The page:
Occupying an imposing position on a prominent town centre corner, it wouldn’t be right to ignore another Yorkshire landmark, Betty’s. A combination of Swiss and Yorkshire creativity, service, and quality, Betty’s Tearooms have outlets in York, Northallerton, and Ilkley, but their headquarters are in Harrogate. You won’t find any of these wonderful places (celebrating their centenary this decade) outside the county and it is seldom that you won’t find a queue to get in. Thanks to the wonders of the internet, their scrumptious delights are now available to an audience outside “God’s own county.”
Just down the road from Harrogate, the pretty market and spa town of Knaresborough, on the River Nidd, has another claim to fame. Mother Shipton’s Cave was the alleged birthplace of Ursula Southall, a soothsayer and prophetess in 1488. The site is also known for its “dropping well,” the water slowly petrifying any object placed in its path. Mother Shipton’s Cave claims to be England’s oldest visitor attraction, and many famous people (including Agatha Christie) have had items belonging to them petrified.
Also in this immediate area, the village of Ripley has been the home of the Ingilby family for 26 generations. Ripley Castle is now the heart of a thriving village, with gardens, tearooms, deer park and facilities for young and old. Since legislation changed in the 1990’s and allowed marriages to be conducted in “suitable locations” other than places of worship or registry offices, the 700 year old venue has become a popular and scenic setting for weddings as well as other celebrations of all kinds. Like the grander Castle Howard, it shows how the entrepreneurial spirit of the upper classes can allow stately homes to survive and prosper in a more egalitarian age.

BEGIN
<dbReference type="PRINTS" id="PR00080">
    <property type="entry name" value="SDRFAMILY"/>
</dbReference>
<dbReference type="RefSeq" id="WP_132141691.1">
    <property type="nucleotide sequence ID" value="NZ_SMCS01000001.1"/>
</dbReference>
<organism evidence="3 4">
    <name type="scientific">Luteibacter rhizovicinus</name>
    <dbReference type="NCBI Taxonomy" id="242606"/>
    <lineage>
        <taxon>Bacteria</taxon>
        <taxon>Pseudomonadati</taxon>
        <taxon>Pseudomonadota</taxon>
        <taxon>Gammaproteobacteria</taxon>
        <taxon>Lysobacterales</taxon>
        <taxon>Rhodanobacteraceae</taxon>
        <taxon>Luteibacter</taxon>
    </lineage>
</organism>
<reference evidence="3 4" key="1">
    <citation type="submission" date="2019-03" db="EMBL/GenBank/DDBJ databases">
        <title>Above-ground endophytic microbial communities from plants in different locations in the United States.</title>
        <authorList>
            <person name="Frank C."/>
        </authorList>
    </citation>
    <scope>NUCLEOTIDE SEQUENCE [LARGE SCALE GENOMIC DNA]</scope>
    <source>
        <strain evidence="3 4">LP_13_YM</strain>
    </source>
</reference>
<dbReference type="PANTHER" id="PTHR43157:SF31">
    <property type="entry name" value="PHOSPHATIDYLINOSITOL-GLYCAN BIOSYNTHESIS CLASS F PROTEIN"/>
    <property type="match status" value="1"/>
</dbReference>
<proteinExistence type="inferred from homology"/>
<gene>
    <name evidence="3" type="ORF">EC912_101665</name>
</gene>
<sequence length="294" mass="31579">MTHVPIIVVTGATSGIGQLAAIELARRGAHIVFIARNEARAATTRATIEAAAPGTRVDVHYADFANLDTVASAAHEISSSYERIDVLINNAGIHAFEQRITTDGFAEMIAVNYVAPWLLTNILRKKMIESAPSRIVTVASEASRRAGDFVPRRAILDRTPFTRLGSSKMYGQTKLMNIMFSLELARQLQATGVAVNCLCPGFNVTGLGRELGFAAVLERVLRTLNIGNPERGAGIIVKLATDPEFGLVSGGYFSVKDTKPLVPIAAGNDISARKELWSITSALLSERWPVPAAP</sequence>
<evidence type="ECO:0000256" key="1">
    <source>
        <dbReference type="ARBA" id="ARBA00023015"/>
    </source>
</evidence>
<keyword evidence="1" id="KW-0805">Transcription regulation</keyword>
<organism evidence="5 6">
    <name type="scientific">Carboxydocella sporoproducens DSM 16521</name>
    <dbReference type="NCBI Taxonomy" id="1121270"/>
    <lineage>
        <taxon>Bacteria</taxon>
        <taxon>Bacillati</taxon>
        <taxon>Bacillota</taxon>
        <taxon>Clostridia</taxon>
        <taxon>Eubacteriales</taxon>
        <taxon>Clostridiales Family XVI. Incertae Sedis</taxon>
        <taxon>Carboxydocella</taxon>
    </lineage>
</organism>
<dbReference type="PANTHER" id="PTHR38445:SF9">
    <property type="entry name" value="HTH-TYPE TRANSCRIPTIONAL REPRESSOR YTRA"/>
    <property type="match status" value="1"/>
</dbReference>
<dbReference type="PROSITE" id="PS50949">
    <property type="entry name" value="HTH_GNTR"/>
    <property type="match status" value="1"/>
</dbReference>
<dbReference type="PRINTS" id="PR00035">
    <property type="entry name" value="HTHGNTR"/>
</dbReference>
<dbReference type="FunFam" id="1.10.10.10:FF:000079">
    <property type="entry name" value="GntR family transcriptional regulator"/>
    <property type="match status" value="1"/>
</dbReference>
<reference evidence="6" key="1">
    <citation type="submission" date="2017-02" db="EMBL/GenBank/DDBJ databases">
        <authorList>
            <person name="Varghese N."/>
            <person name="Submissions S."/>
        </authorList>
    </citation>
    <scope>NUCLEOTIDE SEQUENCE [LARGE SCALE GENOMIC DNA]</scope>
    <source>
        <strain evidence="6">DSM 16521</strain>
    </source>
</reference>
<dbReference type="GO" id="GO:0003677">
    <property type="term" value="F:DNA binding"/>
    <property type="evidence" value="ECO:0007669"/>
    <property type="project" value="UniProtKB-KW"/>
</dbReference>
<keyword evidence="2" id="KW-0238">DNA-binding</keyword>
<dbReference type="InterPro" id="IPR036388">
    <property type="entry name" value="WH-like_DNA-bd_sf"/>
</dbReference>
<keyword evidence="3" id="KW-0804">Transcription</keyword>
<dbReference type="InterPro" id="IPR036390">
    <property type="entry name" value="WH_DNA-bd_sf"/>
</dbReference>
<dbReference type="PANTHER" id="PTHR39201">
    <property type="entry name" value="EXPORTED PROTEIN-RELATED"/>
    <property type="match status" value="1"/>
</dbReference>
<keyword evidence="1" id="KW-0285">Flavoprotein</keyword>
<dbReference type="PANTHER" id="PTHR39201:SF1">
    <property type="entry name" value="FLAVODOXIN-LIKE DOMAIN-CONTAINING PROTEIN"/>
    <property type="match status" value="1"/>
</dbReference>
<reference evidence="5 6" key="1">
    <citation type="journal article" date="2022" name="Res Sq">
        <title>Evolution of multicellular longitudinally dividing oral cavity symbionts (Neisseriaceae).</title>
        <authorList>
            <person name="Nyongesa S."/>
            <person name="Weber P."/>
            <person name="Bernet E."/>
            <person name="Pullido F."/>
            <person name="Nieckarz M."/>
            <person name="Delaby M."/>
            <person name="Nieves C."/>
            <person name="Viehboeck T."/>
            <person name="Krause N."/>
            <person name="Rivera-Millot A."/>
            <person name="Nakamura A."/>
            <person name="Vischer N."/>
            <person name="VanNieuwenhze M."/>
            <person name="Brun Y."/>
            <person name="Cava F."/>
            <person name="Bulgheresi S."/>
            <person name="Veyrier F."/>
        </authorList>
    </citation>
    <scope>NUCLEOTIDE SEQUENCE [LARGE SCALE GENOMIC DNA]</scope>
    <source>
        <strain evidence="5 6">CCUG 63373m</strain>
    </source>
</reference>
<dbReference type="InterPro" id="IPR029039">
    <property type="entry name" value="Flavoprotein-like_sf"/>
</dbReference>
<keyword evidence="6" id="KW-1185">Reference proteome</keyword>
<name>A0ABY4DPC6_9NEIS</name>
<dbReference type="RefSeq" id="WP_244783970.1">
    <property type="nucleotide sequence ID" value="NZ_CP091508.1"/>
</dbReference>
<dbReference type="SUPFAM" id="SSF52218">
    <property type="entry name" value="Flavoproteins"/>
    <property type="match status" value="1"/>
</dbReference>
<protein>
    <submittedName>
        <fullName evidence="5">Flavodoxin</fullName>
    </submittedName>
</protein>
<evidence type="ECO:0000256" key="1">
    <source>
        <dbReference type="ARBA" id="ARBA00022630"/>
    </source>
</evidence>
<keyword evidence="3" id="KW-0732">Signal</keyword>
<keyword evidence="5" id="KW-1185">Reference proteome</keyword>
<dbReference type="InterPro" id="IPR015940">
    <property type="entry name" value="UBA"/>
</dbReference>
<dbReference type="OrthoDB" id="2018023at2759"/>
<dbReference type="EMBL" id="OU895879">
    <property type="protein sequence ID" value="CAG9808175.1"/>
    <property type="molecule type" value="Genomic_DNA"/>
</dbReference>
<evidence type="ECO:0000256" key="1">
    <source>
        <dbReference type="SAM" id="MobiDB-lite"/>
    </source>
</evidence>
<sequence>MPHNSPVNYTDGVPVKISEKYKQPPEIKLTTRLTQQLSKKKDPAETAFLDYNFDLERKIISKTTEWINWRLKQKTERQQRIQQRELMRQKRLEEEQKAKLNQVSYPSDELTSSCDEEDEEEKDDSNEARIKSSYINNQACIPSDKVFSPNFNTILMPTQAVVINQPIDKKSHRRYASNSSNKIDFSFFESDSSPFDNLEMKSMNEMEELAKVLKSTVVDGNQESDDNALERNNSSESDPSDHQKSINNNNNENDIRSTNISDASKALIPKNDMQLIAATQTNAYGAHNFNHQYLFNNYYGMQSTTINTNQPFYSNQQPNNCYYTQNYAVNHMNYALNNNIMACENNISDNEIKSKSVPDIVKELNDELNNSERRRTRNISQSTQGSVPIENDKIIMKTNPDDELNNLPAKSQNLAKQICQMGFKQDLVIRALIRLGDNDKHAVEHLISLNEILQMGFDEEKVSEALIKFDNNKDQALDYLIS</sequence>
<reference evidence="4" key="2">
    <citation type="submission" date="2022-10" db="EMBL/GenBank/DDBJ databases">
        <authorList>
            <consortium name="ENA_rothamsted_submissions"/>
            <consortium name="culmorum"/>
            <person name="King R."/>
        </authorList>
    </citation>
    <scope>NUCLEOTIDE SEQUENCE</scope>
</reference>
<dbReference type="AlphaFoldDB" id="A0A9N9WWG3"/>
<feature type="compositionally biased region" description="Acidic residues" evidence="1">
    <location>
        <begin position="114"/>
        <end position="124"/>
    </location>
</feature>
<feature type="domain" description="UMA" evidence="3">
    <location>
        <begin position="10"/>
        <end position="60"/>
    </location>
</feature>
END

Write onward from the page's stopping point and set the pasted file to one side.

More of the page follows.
Continuing southbound the A1 meets the M62, which is a major motorway crossing the entire breadth of England, from Liverpool in the West, to Kingston upon Hull in the East. Turning left at the intersection, under the shadow of the huge Ferrybridge power station, we enter The East Riding.
In some ways the poorer cousin of its neighbors to the north and west, a large amount of East Yorkshire is agricultural and coastal. Pretty market towns such as Beverley and Cottingham have now come largely under the aegis of Hull, which has grown from a small wool exporting and fishing port on the Humber Estuary to a university town of over a quarter of a million residents. But in the countryside around Driffield and Market Weighton you’ll find some family houses to match any in the country and quaint villages nestled around the local duckpond with unusual names such as Wetwang (derived from the Viking word for “meeting place”).
As you approach Hull from the west, you pass the awe-inspiring Humber Bridge, one of many attempts by administrators and politicians to link the north bank of the Humber Estuary with its southern neighbor, North Lincolnshire.
Hull is unusual in having the only cream-colored telephone boxes in Britain (the physical embodiment of what was a council owned telephone company until privatization) and, in the George Hotel, what is reported to be the world’s smallest window. Hull Fair is a huge and much anticipated annual event each October. The town is also famous for being the birthplace of MP William Wilberforce, the campaigner against slavery in the 1700s. Also worth noting: It fervently supported the landing of William of Orange in the UK in 1688. A gilded statue of “King Billy” stands at the entrance to the Market Place. And Hull’s inhabitants are celebrating their selection as the UK City of Culture 2017, a worthy accolade for this undeservedly underrated place.